The most awesome STEMI test on the internet!

Senior Editor Christopher Watford created an online STEMI test based on McCabe JM, et al. Physician Accuracy in Interpreting Potential ST-Segment Elevation Myocardial Infarction Electrocardiograms. J Am Heart Assoc. 2013; 2:e000268.

It was in beta testing for a while (see this thread at EMTLife.com) but apparently it is now ready for prime time!

I say that because the test was featured at the AmboFOAM blog by Robert Simpson (@AmboFOAM) and was so well received by the #FOAMed community on Twitter that it almost broke the internet.

The test also received The Most Fair Dinkum Ripper Beaut of the Week recognition at Life in the Fast Lane!

The online test will tell you which ones you got right and which ones you got wrong. It will also compare your sensitivity and specificity against other health care disciplines.

In hindsight it’s one of life’s mysteries why ems12lead.com didn’t break the story first since we do talk about STEMI from time to time!

Click HERE to take the STEMI test.

Screen Shot 2014-06-23 at 6.39.39 AM

 

6 Comments

  • Pure luck Tom, I just happened to be hanging around emtlife when Christopher posted.

    It really has touched a chord in the FOAM world, and I suspect has given a few people (like me!) a “Holy crap!” moment. The immediate feedback and breakdown of the ECGs after taking the test make it a fantastic educational tool.

    You guys should all be proud of the great content you keep putting out, as I suspect many of us learn more from these sites than we ever learned in school, but Christopher really has outdone himself with this!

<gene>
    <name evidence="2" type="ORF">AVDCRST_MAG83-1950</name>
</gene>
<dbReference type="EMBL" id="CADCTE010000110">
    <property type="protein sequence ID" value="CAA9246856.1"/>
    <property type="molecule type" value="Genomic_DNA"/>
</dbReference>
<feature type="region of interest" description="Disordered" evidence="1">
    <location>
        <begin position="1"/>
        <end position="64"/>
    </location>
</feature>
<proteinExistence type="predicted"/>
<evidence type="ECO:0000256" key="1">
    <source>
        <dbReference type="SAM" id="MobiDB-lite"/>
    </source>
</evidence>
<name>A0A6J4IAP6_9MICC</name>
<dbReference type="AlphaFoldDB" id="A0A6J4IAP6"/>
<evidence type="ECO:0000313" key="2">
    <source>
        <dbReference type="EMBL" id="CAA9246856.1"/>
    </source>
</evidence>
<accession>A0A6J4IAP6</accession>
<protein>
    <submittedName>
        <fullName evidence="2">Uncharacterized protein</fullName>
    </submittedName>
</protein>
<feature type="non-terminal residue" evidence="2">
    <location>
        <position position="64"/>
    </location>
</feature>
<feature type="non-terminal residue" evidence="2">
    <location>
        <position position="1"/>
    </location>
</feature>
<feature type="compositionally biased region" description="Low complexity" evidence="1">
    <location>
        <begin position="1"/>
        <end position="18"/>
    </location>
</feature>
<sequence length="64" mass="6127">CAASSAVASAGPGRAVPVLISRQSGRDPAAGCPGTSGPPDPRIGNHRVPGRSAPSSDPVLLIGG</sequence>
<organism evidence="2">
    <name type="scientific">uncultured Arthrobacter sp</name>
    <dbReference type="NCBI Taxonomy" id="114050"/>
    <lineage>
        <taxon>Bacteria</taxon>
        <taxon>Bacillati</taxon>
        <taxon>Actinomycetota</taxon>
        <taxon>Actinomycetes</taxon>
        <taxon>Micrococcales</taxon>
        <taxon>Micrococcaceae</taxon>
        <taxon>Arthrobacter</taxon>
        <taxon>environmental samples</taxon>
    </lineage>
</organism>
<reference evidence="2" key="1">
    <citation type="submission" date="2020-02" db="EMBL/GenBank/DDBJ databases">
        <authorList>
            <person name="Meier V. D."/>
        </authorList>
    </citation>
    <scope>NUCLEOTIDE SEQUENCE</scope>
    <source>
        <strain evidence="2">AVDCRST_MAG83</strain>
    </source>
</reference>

• Gary says:

    WOW!! Thank you for such an amazing product. I would love to use this in class this year. I’m not sure I agree with 12-lead #21, but maybe i am missing something??. Keep up the good work! I love the break down and explanation and comparison to others.

    • Christopher Watford says:

      Gary,

      Feel free to use it in class! As for #21, I’ll shoot you an email so as to not give away any spoilers!

      Thank you!

  • Алексей Рукин says:

    I’ve tried it and got 75% sensitivity and 75% specificity. I’m not a medical student at all, I’m a physics PhD.

  • Jim Hoffman says:

    Great app. Really like the feedback at the end. I added this to my Jim Recommends area.

  • Lance Lynch says:

    This is a great app, Chris – Thanks so much for putting this together! Fantastic review of common misses.

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EMS 12-Lead

Cardiac Rhythm Analysis, 12-Lead ECG Interpretation, Resuscitation

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Comments
Kevin
44 year old male CC: Palpitations
Why on earth would you risk VF, by giving Adenosine to rule out rhythms.. This is dangerous, and foolish. There might be a slight chance that this is WPW.. You might as well just give him Cardizem, they are both AV nodal blockers... I don't know why the AHA even added this stupid idea..
2014-10-22 13:31:06
Vince DiGiulio
The 360 Degree Heart – Part II
It is standard practice in electrocardiography to label the first 90 degrees counter-clockwise from "zero" that way. When you see a patient with "left axis deviation" you'll see that their measured QRS axis is somewhere between -30 and -90 degrees. Imagine if you saw someone with a mean QRS axis at 5 degrees. Now imagine…
2014-10-21 14:00:37
Bryan
The 360 Degree Heart – Part II
I don't understand why (-)III and aVL are be labeled -60 and -30 degrees instead of 300 and 330 degrees?
2014-10-21 13:43:29
The 360 Degree Heart – Part II | EMS 12 Lead
The 360 Degree Heart – Part I
[…] first post in our “360 Degree Heart” series attempted to visualize how the different frontal plane […]
2014-10-21 12:50:56
Eric Strong
Axis Determination – Part VI
This is a great discussion of axis determination. One minor suggestion: I think it's potentially misleading to refer to an axis between 0 and -30 as "physiologic left axis deviation", since "axis devitation" implies deviation from normal, and axes between 0 and -30 are perfectly normal, (depending on age and body habitus). It may be…
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